Scientific Advisory Committee

Our multisensory learning software combines the latest findings from developmental psychology and neuroscience with tried-and-tested computer science principles for the modelling and analysis of learning (“student modelling” and “learning analytics”). As such, the programs were developed in collaboration with neuropsychologists, computer scientists and educational professionals and offer a unique and individualised way of supporting the brain with vital learning and maturation processes. The research carried out in parallel with Calcularis and Orthograph – and their ongoing further development – guarantee learning at the highest level and based on the most cutting-edge scientific findings.

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Prof. Dr. Markus Gross

ETH Zurich, Department of Computer Science

Prof. Dr. Gross is Head of Institute for Computational Science and the Laboratory for Computer Graphics in the Department of Computer Science at ETH Zurich (Swiss Federal Institute of Technology Zurich). Prof. Gross has been conducting research into the areas of image generation, computer graphics, image processing, modelling, simulation and computer games technology for more than 30 years. Most recently, he has focused on the use of multimedia technology for the alleviation of learning difficulties and the mathematical modelling of human learning behaviour. He serves as Dybuster's guiding mentor and holds seats on the advisory boards of numerous international research institutes and regional authorities.

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Prof. Dr. Lutz Jäncke

University of Zurich, Department of Neuropsychology

Prof. Dr. Jäncke's scientific work is focused primarily on the functional plasticity of the human brain, which he explores using modern imaging technology (functional magnetic resonance imaging, electroencephalography) and transcranial magnet stimulation. To date, Prof. Jäncke has published more than 150 original works in scientific publications and has had his works listed in the Essential Science Indicators database. He is currently among the 1% most frequently cited academics in the world. Alongside his original scientific works, he has published more than 150 chapters and multiple books.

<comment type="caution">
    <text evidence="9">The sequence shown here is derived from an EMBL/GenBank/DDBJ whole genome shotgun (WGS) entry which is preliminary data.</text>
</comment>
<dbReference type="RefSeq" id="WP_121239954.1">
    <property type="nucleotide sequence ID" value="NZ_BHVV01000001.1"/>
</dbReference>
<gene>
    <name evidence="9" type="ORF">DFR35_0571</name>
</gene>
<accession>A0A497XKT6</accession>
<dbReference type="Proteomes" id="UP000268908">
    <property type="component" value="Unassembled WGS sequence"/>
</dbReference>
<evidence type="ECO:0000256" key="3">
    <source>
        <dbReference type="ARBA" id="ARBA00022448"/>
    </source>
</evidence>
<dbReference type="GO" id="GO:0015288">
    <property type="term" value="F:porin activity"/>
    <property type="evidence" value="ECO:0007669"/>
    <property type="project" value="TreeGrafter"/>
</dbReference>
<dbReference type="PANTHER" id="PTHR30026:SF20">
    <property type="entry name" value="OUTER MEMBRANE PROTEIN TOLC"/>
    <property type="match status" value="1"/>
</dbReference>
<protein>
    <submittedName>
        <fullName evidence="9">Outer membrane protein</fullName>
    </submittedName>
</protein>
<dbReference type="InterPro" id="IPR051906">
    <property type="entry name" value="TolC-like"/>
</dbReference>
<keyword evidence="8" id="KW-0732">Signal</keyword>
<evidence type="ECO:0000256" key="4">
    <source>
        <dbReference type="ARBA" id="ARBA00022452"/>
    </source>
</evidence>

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Prof. Dr. Michael von Aster

DRK-Kliniken (German Red Cross Clinics) Berlin | Children's Hospital Zurich, Department of Neuropsychology and Child and Adolescent Psychiatry

Prof. Dr. von Aster's research interests lie in clinical neuropsychology, the development of neurocognitive components in relation to academic abilities and diagnostic instruments for the diagnosis of learning difficulties. Prof. von Aster is one of the best-known and most respected dyscalculia researchers in the German-speaking world. His most recent research was able to establish cortical changes in children with dyscalculia on the basis of computer-based training. Prof. Dr. von Aster is also the author of the dyscalculia diagnosis test "Zareki".

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Prof. Dr. Martin Meyer

University of Zurich, Department of Neuropsychology

Prof. Dr. Martin Meyer is a professor at INAPIC, the International Normal Aging and Plasticity Imaging Center. His research interests lie, among other things, in the question of how and why the human brain created speech over the course of evolution, how one or more languages develop in the human brain, what enables the brain to master the complexity of language and how the ageing brain copes with language skills. In 2010, he was awarded the joint UBS and University of Zurich prize for his post-doctoral thesis on functional and structural hemisphere asymmetry in relation to speech functions. Dr. Meyer has been a guest professor at the Psychological Institute of the University of Klagenfurt since 2009.

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Dr. Severin Klingler

Post-Doc Department of Computer Science, ETH Zürich

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Dr. Tanja Käser-Jacobi

Postdoctoral Researcher, Stanford University